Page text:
The BP disaster turns two this week. Two years since the nation was reminded that offshore drilling is dirty, dangerous, and deadly. As we look back and assess where we are today, a troubling picture is emerging from the Gulf.
Two years after the BP oil disaster, I ask for people to help make it right -- in the Gulf and across the country. We have the power to stop BP and the federal government from doing more harm. It is time to exercise our power in our communities.
Some issues are specific to a particular company, a geographic region, or an industry sector. But there are issues that transcend all of these, and t...
If there is a spot on Earth as sacred or as critical to the future of our wild birds as the Gulf of Mexico, it is the unspoiled Arctic. The potential harm from a BP-scale spill is almost beyond comprehension.
As the second anniversary of the worst offshore oil spill in history approaches, the signs are not good that things will return to normal anytime soon.
Shell is suing 12 environmental organizations to preempt legal challenges to exploration in the Arctic Ocean. It's a bully image that can only hurt, and Shell should know better because it's happened to them over and over again.
Every day, 12 workers die on the job in America -- often because a corporation has defied regulations or ignored standard safety procedures. Many more die prematurely from work exposure to toxic materials.
Given the extreme carelessness of BP and the vast scope of the resulting damage done, a low-end settlement would send the wrong message to BP and the other companies that are drilling in our oceans, telling them that they may not have to pay for future damages they cause.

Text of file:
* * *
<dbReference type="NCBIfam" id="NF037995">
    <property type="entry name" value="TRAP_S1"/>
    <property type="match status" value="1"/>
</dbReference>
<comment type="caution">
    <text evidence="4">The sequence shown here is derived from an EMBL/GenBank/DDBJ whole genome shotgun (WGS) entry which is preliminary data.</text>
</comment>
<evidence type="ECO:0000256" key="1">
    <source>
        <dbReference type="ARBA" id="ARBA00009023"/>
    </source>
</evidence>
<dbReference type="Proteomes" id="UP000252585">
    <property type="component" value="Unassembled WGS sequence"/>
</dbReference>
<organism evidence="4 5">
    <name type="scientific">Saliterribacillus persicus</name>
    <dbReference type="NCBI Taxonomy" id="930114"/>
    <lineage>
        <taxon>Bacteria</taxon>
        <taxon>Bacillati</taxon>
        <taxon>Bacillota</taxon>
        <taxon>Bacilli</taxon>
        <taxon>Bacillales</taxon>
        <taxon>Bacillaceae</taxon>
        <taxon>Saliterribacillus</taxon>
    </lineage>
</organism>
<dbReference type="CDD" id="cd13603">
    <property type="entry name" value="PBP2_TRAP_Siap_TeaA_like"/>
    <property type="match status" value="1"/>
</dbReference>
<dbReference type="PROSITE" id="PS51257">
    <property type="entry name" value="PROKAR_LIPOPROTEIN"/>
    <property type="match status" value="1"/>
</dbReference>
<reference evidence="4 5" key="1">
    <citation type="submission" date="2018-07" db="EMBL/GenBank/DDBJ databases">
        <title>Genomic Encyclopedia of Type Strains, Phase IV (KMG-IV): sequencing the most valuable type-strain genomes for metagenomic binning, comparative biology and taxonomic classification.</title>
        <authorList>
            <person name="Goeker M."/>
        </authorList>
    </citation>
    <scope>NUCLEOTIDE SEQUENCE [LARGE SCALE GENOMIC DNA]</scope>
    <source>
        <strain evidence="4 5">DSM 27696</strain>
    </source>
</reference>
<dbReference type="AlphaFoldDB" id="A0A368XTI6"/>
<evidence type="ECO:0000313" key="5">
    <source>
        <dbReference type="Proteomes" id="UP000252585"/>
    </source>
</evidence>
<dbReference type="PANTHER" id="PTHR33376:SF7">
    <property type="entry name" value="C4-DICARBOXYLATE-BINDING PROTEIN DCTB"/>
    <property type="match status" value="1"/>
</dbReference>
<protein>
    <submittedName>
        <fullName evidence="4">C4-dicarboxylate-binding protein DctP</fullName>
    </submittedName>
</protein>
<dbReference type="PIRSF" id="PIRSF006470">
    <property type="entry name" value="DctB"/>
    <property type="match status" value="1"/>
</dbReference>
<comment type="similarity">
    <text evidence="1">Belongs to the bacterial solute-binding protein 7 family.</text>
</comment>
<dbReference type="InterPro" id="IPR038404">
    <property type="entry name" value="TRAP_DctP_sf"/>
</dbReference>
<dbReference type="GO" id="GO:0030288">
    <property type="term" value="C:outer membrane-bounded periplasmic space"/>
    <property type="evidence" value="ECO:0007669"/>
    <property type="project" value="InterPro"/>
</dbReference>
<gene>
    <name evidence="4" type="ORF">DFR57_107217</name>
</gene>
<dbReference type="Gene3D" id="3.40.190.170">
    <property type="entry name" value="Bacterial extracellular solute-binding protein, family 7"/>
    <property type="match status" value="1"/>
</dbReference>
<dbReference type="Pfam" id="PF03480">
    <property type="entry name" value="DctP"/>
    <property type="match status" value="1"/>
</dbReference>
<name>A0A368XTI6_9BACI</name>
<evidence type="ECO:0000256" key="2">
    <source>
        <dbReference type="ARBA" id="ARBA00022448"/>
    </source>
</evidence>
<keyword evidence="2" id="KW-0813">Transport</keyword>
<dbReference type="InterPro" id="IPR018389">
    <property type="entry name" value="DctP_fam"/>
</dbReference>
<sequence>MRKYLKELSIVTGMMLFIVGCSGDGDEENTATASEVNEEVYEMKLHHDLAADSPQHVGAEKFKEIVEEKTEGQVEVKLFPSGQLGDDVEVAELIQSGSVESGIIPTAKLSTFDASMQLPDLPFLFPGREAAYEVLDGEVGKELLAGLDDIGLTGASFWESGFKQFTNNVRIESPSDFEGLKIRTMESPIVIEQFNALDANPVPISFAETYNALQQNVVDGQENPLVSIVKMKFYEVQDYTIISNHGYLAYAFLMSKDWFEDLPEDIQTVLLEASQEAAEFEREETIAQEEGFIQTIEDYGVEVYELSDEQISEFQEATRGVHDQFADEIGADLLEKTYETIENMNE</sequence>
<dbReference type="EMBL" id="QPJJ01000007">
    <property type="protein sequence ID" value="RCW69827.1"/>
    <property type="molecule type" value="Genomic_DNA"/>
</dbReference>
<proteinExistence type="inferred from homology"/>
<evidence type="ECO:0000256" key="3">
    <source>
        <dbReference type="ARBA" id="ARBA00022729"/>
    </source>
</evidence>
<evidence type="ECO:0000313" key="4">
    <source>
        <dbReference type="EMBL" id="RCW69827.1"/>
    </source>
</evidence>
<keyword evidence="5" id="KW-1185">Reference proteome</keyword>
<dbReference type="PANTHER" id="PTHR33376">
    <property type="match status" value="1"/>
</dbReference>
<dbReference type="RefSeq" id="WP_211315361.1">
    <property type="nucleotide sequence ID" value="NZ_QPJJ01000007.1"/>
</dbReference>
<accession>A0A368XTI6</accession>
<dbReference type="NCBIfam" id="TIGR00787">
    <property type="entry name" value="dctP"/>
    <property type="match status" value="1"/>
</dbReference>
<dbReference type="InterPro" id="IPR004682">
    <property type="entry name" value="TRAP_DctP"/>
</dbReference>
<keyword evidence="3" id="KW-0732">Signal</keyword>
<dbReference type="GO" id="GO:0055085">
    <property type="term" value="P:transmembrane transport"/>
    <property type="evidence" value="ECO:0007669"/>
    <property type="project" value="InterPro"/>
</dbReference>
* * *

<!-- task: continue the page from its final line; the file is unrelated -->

I first met David Jones at the One Young World summit in Zurich where I saw these principles in action. I recently spoke with him about Who Cares Wins and his overall argument that holds that in the 21st century, businesses need to "do good" and "do well" in order to survive and thrive.
When I visited Iran in the late '70s, only months before the Iranian revolution, some of the things I saw took on a different light after the overthro...
Congressional delegates from Louisiana and other Gulf Coast states hope the bipartisan RESTORE Act will be passed soon and before a possible BP settlement with the feds so that BP fines go to coastal states and not Washington's coffers.
Nearly two years after the worst environmental disaster in our nation's history, a trial to determine the liability of BP and other responsible parties is slated to begin this month.
A New Orleans open house held by Louisiana's coastal restoration authority last week on a draft of the state's 2012 Master Plan for a Sustainable Coast drew mixed, earnest and sometimes vehement comments.
Congress and the Administration should be doing much more in response to the Gulf Spill. But at the very least passing the Oil Spill Tax Fairness Act would be a good first step.
When the Exxon Valdez ran aground in Alaska's Prince William Sound, it unleashed a regional catastrophe whose effects continue to play out these two decades later. One such apparent effect was the subsequent collapse of the region's herring.
Roots of mighty oaks push up through New Orleans sidewalks while trees in the metropolis often tower above nearby buildings. Nearly half of Louisiana, in fact, is covered with forests, and the southern U.S. as a whole is considered the nation's wood basket.